But the software that has revolutionized the industry is also providing yet another opportunity for cybercriminals. It’s brought to light a serious weakness in the supply system.
The range of sensitive (and valuable) information that businesses share with suppliers and others all along the chain can be compromised in a number of ways.
Even when a breach is isolated to one system, the connectivity of the modern–often global–supply chain means that entire organizations and their data can be in jeopardy.
Risk management processes must be woven into procurement and vendor systems so that breaches can be prevented or, when they occur, can be addressed quickly.
How you address cyber risks in your supply chain may well determine the survival of your business.
Ways to Beat Cybersecurity Threats
Being constantly connected is essential these days for most businesses. But it is also a scary place to be if you are out there unprotected.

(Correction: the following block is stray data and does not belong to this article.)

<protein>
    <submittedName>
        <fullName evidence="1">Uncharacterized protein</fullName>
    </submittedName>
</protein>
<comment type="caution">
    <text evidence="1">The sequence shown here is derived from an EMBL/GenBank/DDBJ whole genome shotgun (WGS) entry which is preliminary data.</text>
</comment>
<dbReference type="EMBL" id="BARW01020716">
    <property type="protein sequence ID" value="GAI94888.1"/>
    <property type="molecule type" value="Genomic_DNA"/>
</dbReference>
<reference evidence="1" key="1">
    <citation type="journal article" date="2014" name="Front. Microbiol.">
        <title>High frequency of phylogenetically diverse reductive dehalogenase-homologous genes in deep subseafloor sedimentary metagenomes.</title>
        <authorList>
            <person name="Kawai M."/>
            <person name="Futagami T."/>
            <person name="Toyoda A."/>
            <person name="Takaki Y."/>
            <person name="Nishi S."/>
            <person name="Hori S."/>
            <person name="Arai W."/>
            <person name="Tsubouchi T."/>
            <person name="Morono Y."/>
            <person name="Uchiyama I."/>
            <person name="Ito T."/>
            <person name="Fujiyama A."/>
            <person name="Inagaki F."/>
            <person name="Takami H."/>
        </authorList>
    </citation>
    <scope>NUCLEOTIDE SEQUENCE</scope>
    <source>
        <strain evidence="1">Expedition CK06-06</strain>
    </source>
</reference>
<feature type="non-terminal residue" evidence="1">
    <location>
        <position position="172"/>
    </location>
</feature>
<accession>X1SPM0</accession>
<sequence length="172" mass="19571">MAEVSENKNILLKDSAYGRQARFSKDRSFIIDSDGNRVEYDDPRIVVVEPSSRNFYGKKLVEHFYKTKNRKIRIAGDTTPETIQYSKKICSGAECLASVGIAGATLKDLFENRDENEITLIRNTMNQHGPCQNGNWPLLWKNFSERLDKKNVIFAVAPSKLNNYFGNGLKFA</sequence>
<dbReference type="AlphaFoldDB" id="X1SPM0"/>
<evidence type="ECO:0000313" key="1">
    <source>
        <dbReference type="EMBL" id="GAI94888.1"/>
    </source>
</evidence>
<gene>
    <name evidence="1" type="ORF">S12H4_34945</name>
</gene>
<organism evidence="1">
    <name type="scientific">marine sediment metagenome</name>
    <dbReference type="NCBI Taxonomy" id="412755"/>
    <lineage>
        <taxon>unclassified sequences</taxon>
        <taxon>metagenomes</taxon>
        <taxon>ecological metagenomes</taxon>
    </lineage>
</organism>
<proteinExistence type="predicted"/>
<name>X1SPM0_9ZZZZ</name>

Cybercrime shows no sign of abating. In fact, the threat is growing.
But there are many ways to combat it. You need airtight security and vigilance.
Start by keeping your systems updated and installing top-of-the-line anti-virus software. That includes removing dead or outdated software, which can pose a security risk.
You should also be backing up your files regularly.
Educating your employees is critical. You should have strong policies in place about what types of devices can and cannot be used, and about downloading or opening anything on a connected device.
It’s also crucial that you be able to remotely wipe any device that’s been connected to your system in the event of loss or theft.
And be sure to restrict employee access to sensitive information. It should only available to those who must access it to do their jobs.